As the importance of genetic polymorphisms (SNPs) in the modulation of individual susceptibility to, and severity of, infectious diseases has been well established (Chapman & Hill, 2012; Zhao et al., 2018), we turned our focus to two very highly studied polymorphisms of the interferon-induced transmembrane protein 3 (IFITM3) gene: rs12252 and rs34481144. IFITM3 encodes an immune effector protein that is pivotal for restriction of viral replication (Brass et al., 2009) of many enveloped RNA viruses including HIV-1, influenza A virus (IAV), Ebola and Dengue virus (Brass et al., 2009; Feeley et al., 2011; Huang et al., 2011; Everitt et al., 2012; Compton et al., 2014). IFITM3 has also been demonstrated to affect severity of infection and improve the host cellular defenses against viruses (Brass et al., 2009; Everitt et al., 2012; Compton et al., 2014). Interestingly, IFITM3 has also been shown to act as a regulator of antiviral immunity that controls cytokine production to restrict viral pathogenesis, in CMV (Stacey et al., 2017) and Sendai virus (Jiang et al., 2017). This finding is particularly important since cytokine storm in influenza can lead to a rapid progression of the infection in humans (Wang et al., 2014) and the same observation is also apparent in COVID-19 severe and deadly cases (Giamarellos-Bourboulis et al., 2020; Blanco-Melo et al., 2020). Moreover, IFITM3 was found to be explicitly upregulated in SARS-CoV-2 infected cells (Blanco-Melo et al., 2020; Hachim et al., 2020; He et al., 2020).
The minor allele of rs12252 (C in minus, or G in plus strand orientation) has been associated with rapid progression of acute HIV infection (Zhang et al., 2015), with the severity of influenza (Zhang et al., 2013) and recently with COVID-19 severity (Zhang et al., 2020). The minor allele of rs34481144 (A in minus, or T in plus strand orientation) was previously found to be correlated with increased severity of IAV infection (Allen et al., 2017). Moreover, the minor allele of rs34481144 is also associated with enhanced methylation on the IFITM3 promoter of CD8+ T cells, and general transcriptional repression of the broader locus surrounding IFITM3, which includes several genes known to be involved in host responses to viral infection (Wellington et al., 2019).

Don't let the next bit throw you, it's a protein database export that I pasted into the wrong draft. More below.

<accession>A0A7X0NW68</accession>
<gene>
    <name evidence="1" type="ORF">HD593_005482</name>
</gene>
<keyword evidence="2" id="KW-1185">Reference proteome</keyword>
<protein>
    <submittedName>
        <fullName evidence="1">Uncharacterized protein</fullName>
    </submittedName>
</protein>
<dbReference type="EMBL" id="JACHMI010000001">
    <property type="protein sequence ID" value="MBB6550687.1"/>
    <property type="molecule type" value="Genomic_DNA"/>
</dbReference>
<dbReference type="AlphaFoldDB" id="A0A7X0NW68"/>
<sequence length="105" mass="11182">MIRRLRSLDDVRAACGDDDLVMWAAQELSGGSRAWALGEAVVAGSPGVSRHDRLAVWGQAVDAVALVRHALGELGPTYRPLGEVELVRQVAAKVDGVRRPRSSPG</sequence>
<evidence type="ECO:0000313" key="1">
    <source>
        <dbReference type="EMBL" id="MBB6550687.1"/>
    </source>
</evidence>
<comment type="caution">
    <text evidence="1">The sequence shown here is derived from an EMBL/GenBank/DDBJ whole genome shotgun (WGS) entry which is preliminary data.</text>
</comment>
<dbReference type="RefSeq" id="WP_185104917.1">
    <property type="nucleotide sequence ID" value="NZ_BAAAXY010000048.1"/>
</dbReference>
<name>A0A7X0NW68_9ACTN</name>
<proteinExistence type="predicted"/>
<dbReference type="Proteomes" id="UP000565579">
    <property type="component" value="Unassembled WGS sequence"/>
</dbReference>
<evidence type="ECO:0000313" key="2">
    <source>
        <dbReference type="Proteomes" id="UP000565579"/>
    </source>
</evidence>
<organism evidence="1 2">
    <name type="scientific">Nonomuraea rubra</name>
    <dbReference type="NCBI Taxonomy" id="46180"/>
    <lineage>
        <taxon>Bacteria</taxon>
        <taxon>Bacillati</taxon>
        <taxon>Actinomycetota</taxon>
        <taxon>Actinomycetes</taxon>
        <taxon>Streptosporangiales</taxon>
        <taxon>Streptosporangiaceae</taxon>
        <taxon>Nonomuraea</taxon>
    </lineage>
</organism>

SARS-CoV-2 uses primarily the ACE2 receptor as main point of entry and the host cell serine protease TMPRSS2 for viral spike (S) protein priming (Hoffmann et al., 2020). Severe acute respiratory syndrome coronavirus (SARS-CoV), which also uses ACE2 as a receptor, has been shown to be restricted more efficiently by IFITM1 than by IFITM3, presenting a different restriction pattern than IAV (Huang et al., 2011). Interestingly, it was recently shown that TMPRSS2 is specifically allowing evasion of IFITM3 restriction for bat SARS-Like WIV1 coronavirus (Zheng et al., 2020), opening the possibility for a similar mechanism in the case of SARS-CoV-2. Further potential involvement of IFITM3 in COVID-19 outcome was revealed in the context of syncytial pneumocytes in severe cases with extensive lung damage, where it was suggested that the cellular location of IFITMs 1–3 could be playing a role in syncytia formation (Buchrieser et al., 2020). Indeed, the accumulation of many direct and indirect layers of evidence linking IFITM3 with COVID-19 severity, has also led to explicit calls for further investigation of the role of this highly relevant first-line of cellular defense protein (Zhao, 2020). Following up to the analysis of COVID-19 NHS mortality data in BAME groups (Aldridge et al., 2020), the purpose of the present study was to investigate a possible association between the stand-alone and combined frequencies of the alleles of the IFITM3 gene variants rs12252 and rs34481144, with COVID-19 standardized mortality ratio of ethnic groups in England.